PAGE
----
The History: Here’s my part of the story. Tell me what you see and start the next chapter…
While wandering in a dream battle between Dali & Miro, a vast series of images flooded my mind and I simply drew and drew, then I lat the paint flow… This is a young couple, lost in love… heads in the clouds, oblivious to everything but each other…
I searched for notes on what might have inspired this painting, and it seems it was a spontaneous creation on top of a half-finished abstract exploration.
The Technique: How I did this awesomeness!
Get messy brushing loaded brushes on the canvas and pile on the brushstrokes before they have a chance to dry. Once this first mess is dry, splash some paint in amorphous glops and let dry. Then add eyes to bring the glops to life. Finish with some obscure allegory that inspires the question: “What the heck is going on here!?!”
Basically, have fun and let go.
I finished this one with a matte acrylic varnish, but my notes suggest I added some gloss the background paint while painting it.
The Influence: Confessions of a Plagiarist, sort of…
If I had to guess, and partially from when I made this, several abstract painters inspired this one. I was trying to figure Jackson Pollack out and seeing film footage of his work being made is a strong inspiration to let go and see what happens.
We’re all Love Cats When you buy The Artist’s Stuff: Prints, Mugs, T-Shirts, Pillow, Shower Curtains, and other awesome stuff.
What inspires an artist?
“All they see” is the first and most literal answer.
For me, that is literally hundreds of gallery & museum exhibits, thousands of books, and tens of thousands of images online.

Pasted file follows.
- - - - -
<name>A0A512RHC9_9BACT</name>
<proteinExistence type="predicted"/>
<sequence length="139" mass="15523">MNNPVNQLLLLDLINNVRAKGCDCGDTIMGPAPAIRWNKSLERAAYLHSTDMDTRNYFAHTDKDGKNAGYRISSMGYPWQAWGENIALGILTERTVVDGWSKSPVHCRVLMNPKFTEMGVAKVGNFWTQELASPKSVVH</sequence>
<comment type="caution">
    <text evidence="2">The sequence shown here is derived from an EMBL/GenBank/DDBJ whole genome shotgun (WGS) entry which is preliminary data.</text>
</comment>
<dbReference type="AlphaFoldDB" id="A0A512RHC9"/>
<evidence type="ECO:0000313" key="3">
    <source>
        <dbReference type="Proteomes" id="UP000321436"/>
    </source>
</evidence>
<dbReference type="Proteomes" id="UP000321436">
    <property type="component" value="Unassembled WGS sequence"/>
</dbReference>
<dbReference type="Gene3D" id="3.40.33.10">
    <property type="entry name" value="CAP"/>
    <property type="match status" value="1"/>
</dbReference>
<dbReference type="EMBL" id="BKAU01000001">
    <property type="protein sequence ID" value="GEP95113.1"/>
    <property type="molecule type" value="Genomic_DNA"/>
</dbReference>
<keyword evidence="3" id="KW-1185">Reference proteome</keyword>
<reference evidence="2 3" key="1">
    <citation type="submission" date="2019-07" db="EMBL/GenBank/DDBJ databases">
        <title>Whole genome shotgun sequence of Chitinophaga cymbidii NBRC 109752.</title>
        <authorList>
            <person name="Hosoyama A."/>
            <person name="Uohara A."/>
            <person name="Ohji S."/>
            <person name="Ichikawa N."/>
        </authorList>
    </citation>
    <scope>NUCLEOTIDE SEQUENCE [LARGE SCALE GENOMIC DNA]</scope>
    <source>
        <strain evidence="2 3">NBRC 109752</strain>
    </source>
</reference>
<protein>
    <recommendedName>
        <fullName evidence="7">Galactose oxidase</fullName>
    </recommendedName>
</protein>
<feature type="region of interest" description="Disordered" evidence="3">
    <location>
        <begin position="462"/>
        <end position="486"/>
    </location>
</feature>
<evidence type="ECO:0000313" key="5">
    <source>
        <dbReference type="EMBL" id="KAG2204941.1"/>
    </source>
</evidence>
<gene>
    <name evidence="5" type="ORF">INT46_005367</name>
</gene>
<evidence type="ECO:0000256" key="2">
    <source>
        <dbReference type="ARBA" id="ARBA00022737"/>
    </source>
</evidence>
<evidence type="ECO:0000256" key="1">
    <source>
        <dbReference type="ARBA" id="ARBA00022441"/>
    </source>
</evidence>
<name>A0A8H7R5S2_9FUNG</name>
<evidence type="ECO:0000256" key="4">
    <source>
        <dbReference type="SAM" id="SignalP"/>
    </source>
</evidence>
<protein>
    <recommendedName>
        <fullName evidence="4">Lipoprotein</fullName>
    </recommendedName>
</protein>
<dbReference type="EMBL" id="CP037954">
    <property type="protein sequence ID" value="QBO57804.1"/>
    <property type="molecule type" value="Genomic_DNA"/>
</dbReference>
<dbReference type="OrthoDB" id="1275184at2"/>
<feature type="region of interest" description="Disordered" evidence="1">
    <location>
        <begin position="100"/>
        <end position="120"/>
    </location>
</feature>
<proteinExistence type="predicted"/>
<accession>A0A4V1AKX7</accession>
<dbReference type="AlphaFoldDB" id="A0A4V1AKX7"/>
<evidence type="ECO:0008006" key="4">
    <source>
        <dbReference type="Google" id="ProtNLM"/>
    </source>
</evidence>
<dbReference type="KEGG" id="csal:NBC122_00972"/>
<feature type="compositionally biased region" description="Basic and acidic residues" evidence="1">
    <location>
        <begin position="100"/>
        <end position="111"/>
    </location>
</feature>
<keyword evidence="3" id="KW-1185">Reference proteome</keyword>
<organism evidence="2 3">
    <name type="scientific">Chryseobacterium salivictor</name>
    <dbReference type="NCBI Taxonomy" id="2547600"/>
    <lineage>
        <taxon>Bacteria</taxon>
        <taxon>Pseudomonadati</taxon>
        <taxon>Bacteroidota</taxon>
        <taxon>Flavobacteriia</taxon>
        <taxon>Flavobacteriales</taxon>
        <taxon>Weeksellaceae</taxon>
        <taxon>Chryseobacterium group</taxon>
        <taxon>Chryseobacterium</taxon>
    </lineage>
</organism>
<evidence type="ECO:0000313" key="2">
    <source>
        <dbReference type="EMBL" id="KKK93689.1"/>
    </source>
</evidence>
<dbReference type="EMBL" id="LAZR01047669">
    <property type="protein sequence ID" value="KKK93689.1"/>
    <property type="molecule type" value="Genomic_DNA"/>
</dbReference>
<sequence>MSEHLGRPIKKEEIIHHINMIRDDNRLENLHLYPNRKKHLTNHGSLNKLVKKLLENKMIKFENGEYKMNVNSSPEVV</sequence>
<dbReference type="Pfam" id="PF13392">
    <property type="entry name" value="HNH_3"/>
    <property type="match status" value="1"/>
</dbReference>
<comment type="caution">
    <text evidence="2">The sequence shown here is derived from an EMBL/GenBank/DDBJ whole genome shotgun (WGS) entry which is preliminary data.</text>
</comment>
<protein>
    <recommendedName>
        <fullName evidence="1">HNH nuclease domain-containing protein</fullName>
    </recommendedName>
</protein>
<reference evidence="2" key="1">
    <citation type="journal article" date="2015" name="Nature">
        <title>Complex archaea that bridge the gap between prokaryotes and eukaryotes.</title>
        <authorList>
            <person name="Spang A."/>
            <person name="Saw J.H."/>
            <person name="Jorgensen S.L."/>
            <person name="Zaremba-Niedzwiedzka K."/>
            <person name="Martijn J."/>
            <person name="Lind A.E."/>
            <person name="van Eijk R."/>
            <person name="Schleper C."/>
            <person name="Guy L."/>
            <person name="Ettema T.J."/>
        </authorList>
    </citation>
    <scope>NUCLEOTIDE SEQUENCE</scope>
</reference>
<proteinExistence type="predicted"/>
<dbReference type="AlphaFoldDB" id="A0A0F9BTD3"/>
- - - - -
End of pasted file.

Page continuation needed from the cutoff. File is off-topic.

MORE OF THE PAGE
When asked where to start a book collections, I almost always recommend these art bibles: Janson’s “History of Art” OR Phaidon’s “The Art Book” Both give a nice overview with good pictures. Once you’ve discovered what you are attracted to there most, you can then dig deeper into that area.
If I had to pick only a few of my major influences, which is a very difficult task, it would be Modigliani, Picasso, Van Gogh, & Andrew Wyeth. Here are a few of the best books I recommend from them.
Here are a few others from my personal library, I return to over and over again.
If you have the time, you are free to visit my GoodReads library to see a fraction of the books I’ve read. The ones I remember, that is. Or you can visit the ever growing collection of images on my Pinterest account.
The Materials: Quick! Order this stuff right now, AND You too can make masterpieces!
Stretched Canvas: The Review: Sargent brand offers a double primed surface, which allows you to use less paint on the painting and to take advantage of the pure white for building up layers and depth. As you get more comfortable with your materials, you may find something that suits you better. I get a private label brand at my local Omer Des Serres. nb: I put a sample of a different size as a link to buy some and you can get these in almost any size!
Amsterdam Acrylic Paints: The Review: I’ve chosen Amsterdam because the colours tend to be sharper and more vibrant. Also, it is relatively easy to find them in the more economical tubs, instead of the tubes. When I’m mixing or diluting the paint I’ve often gone for the less expensive Pebeo brand for its better viscosity. If you are working in a style that resembles impasto or using a pallet knife approach, then I strongly recommend using the Windsor & Newton brand in tubes, for the thicker and richest colours.